Museum Pieces:  on() and onClipEvent()

ActionScript 2.0 Flash

ActionScript has evolved by leaps and bounds in the last few years.  The commercial release of Flex 2.0, and the public release of Flash Professional 9 ActionScript 3.0 Preview, in particular, nudge ActionScript 3.0 that much closer to the world in which we Flashers live.  The less-than-adventurous (nothing wrong with that!) won’t see AS3 until the commercial release of Flash 9 — still a long way off, as of this writing.  But when that does happen, our world will change.  That really isn’t an exaggeration.  There will be those who code in AS1/AS2 — there will still be plenty of room for that — and those who code in the jaw-droppingly more complex AS3.  The Flash 9 Player, already upon us, now features two virtual machines:  one that displays Flash 8 and prior content, and one that displays Flex and Flash 9 content.  That’s a first.

And yet, there’s still an awful lot of on() and onClipEvent() going on out there.  Is that so terrible?  Well, those event handling mechanisms were introduced in Flash 5.  In spite of their age, they haven’t been formally deprecated, so they’re perfectly “legal,” strictly speaking.  I can even muster a pragmatic smile for anyone who strongly feels that “if it ain’t broke, don’t fix it.”  But honestly, dot syntax event handling offers more control than that directly applied to the object.  Not only that, but the newer approach lets you organize your code into one place.  Let’s take a look. 

The old way

The on() handler is primarily aimed at button symbols, but it works with movie clips, too.  In Flash 5, it was necessary to attach the following to one of those objects (that is, you would actually click the button to select it, then open the Actions panel and enter code):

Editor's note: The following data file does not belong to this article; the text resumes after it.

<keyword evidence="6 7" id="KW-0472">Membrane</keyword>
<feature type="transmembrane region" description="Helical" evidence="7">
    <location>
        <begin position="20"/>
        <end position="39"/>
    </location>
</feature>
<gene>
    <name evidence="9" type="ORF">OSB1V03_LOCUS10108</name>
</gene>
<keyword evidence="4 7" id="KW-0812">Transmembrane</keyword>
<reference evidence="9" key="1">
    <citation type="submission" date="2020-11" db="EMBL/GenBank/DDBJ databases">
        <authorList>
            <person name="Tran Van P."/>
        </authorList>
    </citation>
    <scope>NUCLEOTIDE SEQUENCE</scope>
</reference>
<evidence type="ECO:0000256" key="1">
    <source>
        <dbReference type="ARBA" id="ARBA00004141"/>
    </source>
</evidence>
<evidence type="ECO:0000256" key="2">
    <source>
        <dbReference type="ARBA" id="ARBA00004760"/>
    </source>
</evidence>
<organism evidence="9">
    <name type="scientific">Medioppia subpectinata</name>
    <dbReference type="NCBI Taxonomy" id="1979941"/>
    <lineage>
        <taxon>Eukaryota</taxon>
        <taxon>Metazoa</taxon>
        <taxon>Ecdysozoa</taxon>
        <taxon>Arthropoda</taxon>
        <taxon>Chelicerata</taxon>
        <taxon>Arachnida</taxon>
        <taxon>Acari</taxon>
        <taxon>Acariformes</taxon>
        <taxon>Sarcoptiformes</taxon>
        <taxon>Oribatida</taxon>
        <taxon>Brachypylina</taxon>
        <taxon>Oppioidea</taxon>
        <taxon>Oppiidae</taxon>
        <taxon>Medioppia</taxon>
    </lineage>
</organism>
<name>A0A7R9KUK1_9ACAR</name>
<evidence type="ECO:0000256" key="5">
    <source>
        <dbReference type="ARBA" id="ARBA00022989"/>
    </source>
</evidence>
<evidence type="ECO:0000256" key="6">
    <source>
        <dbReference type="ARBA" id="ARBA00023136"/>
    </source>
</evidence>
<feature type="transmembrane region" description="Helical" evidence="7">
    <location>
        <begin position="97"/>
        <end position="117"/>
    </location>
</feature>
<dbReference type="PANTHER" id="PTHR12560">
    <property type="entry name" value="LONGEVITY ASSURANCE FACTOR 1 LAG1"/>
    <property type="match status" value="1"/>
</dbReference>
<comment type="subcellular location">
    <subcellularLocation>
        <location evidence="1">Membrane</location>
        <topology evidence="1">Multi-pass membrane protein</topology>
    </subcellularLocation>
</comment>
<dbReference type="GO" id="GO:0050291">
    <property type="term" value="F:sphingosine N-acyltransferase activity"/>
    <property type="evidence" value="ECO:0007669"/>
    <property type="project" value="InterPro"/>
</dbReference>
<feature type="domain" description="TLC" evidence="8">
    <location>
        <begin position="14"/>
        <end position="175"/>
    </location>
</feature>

on(release) {
 // instructions here
}

This configuration specifically handles the release event, which occurs when the mouse is clicked, then released, over the button (or movie clip).  Other events include press, releaseOutside, rollOut, rollOver, dragOut, dragOver, and keyPress.

The onClipEvent() handler is geared at movie clip symbols, and only works with movie clips.  The code arrangement for this handler is the same:

onClipEvent(enterFrame) {
 // instructions here
}

This configuration handles the enterFrame event, which occurs at a rate more or less equivalent to the SWF’s framerate.  Other events include load, unload, mouseMove, mouseDown, mouseUp, keyDown, keyUp, and data.  Note that mouseUp is not the same as releaserelease is only fired when the mouse is released while hovering over the object in question; mouseUp is fired if the mouse is released anywhere.

Just remember, you can use on() with movie clips if you like. In effect, move clips handle all the events available to buttons, and then some.  But it gets even better.

The “new” way (new since Flash MX)

The dot notation approach appears as if it requires more typing — and truthfully, it does — but not by much.  In any case, it’s just as easy to code.  In this scenario, the ActionScript goes in a frame script rather than direct attachment.  Make sure your button or movie clip has an instance name (select it and look at the Property inspector; you’ll find it), then use that instance name in the following manner:

instanceName.onRelease = function() {
 // instructions here
}

In your code, “instanceName” will be replaced with the actual instance name you chose.  You’re simply calling the object by name and telling it what to do when a certain event is raised.  You may either use a function literal, as shown, or declare a named function and assign that, instead.